In 1868, Samuel Heagy and Albert Stoddard formed the Hampton Coal Mining Company and began pulling coal from the bluffs around Hampton (Illinois). The coal, soft in texture, was deposited in discontinuous pockets, making it time-consuming and expensive to mine. The influx of miners led to the founding of the the village of Happy Hollow around 1870. It was not a place of great aesthetic beauty: the mining companies tore up the land in search of coal and built wood homes that were never painted and never expected to last more than a few years. At its peak, Happy Hollow was home for 1,000 miners, most of whom were of English, Irish, or Welsh descent; they worked hard, fought plenty, and lived squarely in the midst of poverty. Conflict with management led to a long strike in 1880 that eventually ended in a riot. When the mines closed in the 1880s, residents went elsewhere and traces of the former town faded away. The former village site is now part of East Moline.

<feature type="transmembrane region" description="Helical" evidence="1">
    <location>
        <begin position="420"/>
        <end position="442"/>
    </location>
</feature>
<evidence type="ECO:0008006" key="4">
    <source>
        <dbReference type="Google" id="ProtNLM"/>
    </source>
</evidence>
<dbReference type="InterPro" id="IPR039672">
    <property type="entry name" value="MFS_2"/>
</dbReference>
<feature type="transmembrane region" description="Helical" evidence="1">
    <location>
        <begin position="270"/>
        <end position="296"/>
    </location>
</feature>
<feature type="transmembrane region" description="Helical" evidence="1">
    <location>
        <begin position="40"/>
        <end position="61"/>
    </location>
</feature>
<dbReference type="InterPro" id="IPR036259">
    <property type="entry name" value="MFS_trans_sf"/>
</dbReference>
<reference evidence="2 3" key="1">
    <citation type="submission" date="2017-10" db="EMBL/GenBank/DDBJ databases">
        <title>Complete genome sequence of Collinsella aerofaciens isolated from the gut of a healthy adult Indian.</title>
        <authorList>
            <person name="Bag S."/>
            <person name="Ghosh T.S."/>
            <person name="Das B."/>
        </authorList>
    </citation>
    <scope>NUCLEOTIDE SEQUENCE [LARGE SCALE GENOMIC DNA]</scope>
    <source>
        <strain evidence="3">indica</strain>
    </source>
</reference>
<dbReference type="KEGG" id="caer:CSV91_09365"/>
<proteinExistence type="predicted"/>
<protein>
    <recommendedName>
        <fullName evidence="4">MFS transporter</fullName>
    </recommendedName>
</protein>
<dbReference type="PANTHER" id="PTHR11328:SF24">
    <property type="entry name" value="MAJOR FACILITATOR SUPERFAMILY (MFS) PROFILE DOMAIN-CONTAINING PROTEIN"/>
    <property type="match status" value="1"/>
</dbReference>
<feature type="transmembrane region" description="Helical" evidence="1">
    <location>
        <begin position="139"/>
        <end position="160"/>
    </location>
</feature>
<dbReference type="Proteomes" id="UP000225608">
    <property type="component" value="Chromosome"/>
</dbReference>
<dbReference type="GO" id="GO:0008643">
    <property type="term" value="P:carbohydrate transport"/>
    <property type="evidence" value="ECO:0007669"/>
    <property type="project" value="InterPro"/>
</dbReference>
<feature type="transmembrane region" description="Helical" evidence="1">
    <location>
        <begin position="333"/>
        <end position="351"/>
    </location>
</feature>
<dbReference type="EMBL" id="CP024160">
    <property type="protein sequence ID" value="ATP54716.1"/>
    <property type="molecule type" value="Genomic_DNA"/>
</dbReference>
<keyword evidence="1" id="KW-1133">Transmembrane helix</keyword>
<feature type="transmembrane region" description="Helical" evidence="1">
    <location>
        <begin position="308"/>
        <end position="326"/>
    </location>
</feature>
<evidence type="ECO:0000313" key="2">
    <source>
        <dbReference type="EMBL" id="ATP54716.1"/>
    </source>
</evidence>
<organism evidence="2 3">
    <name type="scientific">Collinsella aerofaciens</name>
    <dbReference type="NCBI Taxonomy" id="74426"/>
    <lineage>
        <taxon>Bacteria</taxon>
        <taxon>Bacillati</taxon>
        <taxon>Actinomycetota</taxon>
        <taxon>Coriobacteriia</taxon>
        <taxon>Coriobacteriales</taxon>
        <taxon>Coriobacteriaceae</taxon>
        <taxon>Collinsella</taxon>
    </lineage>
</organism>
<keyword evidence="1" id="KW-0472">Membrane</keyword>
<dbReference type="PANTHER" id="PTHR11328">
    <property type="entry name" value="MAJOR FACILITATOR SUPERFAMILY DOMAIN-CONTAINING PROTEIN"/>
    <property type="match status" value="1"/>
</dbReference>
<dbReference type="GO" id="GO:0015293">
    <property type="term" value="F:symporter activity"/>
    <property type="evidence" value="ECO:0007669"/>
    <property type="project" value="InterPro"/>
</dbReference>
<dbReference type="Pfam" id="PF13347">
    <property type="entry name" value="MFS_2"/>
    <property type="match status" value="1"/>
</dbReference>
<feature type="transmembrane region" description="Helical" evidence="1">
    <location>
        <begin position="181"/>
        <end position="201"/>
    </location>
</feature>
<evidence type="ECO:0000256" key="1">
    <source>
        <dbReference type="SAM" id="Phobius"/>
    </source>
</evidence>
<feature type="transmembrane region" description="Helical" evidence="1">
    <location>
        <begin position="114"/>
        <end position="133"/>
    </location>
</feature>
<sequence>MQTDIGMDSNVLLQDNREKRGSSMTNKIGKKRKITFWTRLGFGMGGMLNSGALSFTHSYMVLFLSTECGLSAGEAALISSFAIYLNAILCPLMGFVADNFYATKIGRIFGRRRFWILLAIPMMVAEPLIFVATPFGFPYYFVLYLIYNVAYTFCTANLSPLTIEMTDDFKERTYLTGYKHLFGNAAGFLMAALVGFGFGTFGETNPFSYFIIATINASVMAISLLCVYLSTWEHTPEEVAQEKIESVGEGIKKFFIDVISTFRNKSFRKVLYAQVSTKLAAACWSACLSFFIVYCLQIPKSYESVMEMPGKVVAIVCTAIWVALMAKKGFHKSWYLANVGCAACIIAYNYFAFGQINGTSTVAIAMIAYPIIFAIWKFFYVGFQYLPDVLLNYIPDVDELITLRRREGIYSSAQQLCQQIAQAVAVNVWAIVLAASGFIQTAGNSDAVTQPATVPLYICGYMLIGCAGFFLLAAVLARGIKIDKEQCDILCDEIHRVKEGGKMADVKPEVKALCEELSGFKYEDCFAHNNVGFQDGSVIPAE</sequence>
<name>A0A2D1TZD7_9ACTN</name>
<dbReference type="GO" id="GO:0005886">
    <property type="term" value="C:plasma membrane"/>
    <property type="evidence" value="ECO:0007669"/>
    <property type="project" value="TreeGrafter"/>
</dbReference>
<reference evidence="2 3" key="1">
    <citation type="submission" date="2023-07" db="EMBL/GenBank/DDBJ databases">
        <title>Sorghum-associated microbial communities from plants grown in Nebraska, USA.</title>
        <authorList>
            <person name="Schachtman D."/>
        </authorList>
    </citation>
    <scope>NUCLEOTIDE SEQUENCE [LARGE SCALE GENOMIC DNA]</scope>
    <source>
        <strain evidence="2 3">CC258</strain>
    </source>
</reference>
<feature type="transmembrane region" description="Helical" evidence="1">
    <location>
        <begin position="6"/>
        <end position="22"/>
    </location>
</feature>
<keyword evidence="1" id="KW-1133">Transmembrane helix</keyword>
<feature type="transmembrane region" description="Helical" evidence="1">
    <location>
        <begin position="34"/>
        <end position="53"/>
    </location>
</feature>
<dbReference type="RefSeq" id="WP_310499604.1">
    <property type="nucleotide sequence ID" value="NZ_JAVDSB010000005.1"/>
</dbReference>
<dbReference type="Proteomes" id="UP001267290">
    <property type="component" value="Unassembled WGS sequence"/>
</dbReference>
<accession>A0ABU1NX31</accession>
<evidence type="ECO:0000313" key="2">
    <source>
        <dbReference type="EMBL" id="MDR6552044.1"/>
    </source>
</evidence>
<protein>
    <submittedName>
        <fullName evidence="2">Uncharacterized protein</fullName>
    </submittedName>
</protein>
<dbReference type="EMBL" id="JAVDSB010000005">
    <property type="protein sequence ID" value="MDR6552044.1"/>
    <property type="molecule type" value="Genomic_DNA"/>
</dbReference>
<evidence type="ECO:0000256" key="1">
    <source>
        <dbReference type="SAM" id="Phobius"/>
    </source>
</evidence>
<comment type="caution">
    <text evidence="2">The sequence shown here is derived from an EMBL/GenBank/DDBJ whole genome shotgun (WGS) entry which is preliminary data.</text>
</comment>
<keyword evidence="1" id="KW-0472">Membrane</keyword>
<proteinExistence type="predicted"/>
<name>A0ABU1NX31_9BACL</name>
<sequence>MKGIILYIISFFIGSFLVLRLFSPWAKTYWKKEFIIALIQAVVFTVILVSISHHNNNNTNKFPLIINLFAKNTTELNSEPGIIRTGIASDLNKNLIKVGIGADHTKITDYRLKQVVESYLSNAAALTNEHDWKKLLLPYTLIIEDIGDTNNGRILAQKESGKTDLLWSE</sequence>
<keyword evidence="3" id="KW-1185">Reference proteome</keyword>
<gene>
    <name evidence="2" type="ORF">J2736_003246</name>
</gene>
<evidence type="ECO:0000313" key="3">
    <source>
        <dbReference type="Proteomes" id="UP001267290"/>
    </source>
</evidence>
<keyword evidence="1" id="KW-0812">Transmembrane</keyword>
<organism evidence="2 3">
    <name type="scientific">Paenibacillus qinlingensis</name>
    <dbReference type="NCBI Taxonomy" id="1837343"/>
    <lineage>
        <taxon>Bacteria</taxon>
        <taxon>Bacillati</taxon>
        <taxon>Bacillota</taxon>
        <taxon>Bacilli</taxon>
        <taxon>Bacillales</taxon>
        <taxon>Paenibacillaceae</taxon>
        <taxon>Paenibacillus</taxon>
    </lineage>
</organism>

© Dean Klinkenberg, 2009